Geared toward cultural preference for on-demand consumption: We live in an on-demand world. Consumers watch TV online and order delivery meals from restaurants. Because of this shift to on-demand media consumption, inbound marketing has become a more appealing marketing tactic than outbound. The first company to focus on inbound marketing, HubSpot, noticed the fact that outbound marketing tactics (like direct mailings and television ads) were turning people off. They, thus, shifted their focus to a new ideology, which they dubbed “inbound marketing.” This ideology recognized the pervasive cultural behavioral changes and figured out how to take advantage of them as marketing opportunities.
More affordable: Inbound marketing is a more affordable marketing strategy than outbound marketing. And, not only is inbound marketing an affordable option, it also pays off: a study by Demand Metric showed that inbound marketing generates three times more leads than outbound marketing while costing 62 percent less.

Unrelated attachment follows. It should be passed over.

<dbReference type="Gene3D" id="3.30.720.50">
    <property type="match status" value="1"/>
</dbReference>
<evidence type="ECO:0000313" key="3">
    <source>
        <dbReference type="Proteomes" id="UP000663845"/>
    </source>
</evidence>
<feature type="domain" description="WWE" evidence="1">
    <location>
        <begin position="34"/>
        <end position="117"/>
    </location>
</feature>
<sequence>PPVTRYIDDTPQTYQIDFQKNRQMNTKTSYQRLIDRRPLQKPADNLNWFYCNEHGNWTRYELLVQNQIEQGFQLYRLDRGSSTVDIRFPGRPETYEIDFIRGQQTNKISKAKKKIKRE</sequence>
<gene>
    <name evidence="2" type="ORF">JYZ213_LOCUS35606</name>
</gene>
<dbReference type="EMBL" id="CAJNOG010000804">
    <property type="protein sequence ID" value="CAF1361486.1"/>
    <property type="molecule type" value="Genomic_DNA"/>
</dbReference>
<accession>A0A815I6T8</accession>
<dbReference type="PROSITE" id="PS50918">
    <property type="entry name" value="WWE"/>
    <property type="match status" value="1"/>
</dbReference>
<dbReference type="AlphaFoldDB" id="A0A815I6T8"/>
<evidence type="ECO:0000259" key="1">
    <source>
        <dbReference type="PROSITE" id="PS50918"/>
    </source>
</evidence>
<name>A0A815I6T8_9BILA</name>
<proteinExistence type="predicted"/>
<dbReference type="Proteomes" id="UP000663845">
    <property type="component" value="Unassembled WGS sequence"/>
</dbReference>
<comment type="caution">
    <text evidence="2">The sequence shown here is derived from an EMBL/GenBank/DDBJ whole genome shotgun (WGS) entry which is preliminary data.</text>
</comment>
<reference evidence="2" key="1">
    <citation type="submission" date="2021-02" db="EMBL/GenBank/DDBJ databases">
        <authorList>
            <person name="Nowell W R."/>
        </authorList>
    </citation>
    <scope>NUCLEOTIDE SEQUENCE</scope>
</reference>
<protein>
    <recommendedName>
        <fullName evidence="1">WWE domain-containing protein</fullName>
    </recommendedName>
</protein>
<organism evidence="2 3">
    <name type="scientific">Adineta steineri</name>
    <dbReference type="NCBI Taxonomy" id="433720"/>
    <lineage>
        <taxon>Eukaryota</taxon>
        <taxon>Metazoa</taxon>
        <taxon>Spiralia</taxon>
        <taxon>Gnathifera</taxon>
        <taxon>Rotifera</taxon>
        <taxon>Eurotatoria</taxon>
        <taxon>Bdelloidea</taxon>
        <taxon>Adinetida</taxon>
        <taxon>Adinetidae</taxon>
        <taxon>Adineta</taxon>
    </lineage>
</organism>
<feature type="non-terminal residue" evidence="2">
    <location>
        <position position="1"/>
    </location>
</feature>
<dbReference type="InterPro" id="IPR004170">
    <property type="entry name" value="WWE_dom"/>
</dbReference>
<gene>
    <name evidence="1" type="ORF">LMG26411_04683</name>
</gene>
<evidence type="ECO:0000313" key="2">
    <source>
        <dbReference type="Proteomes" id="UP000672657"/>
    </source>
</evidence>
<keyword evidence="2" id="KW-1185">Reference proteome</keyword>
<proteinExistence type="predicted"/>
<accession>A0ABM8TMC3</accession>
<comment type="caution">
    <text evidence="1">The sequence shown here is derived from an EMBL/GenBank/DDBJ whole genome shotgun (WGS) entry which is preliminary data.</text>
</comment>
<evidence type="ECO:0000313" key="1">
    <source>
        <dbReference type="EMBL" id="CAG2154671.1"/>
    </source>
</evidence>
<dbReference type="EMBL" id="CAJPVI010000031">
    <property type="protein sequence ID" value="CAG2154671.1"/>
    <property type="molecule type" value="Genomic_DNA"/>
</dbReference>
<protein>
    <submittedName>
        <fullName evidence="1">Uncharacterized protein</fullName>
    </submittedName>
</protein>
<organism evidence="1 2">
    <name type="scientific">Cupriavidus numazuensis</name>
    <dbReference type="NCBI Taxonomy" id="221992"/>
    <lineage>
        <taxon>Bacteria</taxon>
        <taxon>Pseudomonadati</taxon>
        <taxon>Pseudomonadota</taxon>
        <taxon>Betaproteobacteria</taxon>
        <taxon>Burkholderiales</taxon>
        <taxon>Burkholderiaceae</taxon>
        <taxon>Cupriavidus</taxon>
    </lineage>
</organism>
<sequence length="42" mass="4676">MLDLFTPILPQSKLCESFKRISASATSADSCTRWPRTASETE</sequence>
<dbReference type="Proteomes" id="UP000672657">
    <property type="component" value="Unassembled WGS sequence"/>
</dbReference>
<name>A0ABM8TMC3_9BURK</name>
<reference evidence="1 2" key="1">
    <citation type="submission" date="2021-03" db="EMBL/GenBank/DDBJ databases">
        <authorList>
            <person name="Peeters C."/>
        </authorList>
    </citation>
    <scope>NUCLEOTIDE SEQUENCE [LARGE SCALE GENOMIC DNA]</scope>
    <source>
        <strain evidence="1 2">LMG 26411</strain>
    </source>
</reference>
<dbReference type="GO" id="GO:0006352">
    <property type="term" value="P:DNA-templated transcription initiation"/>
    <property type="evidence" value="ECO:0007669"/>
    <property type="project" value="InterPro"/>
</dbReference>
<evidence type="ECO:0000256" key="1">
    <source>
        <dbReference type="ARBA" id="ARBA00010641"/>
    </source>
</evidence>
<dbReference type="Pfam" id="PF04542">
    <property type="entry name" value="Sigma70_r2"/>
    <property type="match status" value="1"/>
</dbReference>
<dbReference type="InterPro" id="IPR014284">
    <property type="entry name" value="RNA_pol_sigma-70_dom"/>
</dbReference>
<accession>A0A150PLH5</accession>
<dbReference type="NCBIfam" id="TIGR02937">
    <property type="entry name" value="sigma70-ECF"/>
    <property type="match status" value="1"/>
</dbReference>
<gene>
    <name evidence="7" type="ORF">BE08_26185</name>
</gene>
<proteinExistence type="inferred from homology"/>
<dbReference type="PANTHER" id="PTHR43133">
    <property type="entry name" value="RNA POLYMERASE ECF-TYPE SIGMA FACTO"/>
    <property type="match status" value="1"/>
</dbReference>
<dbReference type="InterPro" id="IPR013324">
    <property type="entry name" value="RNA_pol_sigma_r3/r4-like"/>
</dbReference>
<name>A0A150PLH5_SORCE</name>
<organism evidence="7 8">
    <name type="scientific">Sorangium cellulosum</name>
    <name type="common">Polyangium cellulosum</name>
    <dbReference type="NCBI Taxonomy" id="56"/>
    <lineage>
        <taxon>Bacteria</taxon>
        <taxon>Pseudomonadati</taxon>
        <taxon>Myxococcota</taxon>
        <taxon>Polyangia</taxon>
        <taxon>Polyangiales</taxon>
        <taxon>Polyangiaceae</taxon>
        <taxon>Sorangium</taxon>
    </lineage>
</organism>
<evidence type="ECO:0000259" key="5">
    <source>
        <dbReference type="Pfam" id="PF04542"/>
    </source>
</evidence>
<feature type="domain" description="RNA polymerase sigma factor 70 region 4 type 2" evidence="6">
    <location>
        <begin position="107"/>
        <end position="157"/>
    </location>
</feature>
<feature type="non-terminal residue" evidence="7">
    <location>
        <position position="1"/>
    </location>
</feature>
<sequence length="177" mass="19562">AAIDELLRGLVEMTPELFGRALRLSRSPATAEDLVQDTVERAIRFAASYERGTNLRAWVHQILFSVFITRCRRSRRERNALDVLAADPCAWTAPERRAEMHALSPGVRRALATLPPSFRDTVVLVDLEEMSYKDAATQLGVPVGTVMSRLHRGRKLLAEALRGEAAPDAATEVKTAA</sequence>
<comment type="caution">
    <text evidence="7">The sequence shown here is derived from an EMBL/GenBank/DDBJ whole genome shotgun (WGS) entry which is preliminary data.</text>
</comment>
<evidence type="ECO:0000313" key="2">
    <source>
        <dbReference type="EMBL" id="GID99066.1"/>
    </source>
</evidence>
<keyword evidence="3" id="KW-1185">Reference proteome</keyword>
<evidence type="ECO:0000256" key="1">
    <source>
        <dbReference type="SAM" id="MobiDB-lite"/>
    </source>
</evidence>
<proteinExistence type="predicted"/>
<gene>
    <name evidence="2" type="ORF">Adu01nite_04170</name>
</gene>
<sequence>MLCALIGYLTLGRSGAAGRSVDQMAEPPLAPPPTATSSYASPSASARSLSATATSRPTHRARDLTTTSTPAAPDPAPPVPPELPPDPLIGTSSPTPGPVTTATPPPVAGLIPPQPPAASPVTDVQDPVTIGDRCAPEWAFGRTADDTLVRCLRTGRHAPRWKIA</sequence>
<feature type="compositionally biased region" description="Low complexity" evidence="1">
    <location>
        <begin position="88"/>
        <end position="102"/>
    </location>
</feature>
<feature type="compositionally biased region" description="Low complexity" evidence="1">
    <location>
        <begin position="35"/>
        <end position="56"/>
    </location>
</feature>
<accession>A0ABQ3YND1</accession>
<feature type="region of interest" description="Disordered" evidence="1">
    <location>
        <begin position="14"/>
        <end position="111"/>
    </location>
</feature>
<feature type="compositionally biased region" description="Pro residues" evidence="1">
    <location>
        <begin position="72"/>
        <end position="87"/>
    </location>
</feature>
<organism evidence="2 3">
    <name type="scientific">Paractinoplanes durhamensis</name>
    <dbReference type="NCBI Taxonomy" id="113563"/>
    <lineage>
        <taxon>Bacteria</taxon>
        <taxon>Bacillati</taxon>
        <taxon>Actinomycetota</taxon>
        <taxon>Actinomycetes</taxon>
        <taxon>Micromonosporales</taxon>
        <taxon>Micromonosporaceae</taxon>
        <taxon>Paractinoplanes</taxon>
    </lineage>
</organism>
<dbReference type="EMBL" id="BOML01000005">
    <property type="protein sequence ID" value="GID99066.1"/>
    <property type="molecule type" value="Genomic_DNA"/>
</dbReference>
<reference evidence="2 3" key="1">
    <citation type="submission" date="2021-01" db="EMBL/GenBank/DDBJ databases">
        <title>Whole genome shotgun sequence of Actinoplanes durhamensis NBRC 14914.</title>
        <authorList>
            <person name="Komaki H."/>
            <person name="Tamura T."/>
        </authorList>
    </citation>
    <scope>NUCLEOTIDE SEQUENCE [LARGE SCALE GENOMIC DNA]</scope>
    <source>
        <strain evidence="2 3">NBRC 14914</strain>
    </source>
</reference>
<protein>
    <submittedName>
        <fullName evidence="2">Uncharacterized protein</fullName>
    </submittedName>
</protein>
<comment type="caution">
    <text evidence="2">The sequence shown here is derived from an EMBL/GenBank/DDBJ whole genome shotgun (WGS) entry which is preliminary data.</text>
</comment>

More Visible: A drawback of outbound marketing efforts is that they are often blocked by ad-blockers, even on mobile devices. In fact, mobile ad-blocking has grown by 90 percent year after year. Inbound efforts are a way to get a company out in front of consumer’s eyes without worrying that technology will remove them.
More valuable: Inbound marketing efforts aren’t just promotional. They add value to the world in terms of content and knowledge.
Is PPC Advertising Inbound or Outbound?
One type of advertising that is hard to categorize is Pay-Per-Click advertising or PPC. With PPC, advertisers must pay a fee each time their ad is clicked. Since the invention of PPC, marketing experts have debated whether the strategy was inbound or outbound.
In 2010, the leading inbound gurus at HubSpot deemed PPC campaigns as an outbound tactic, and declared them “wasteful.” They explained, “Outdated marketing methods [rely] basically on advertising methods like pay-per-click (PPC) and banner ads,” and they result in an over-saturated web.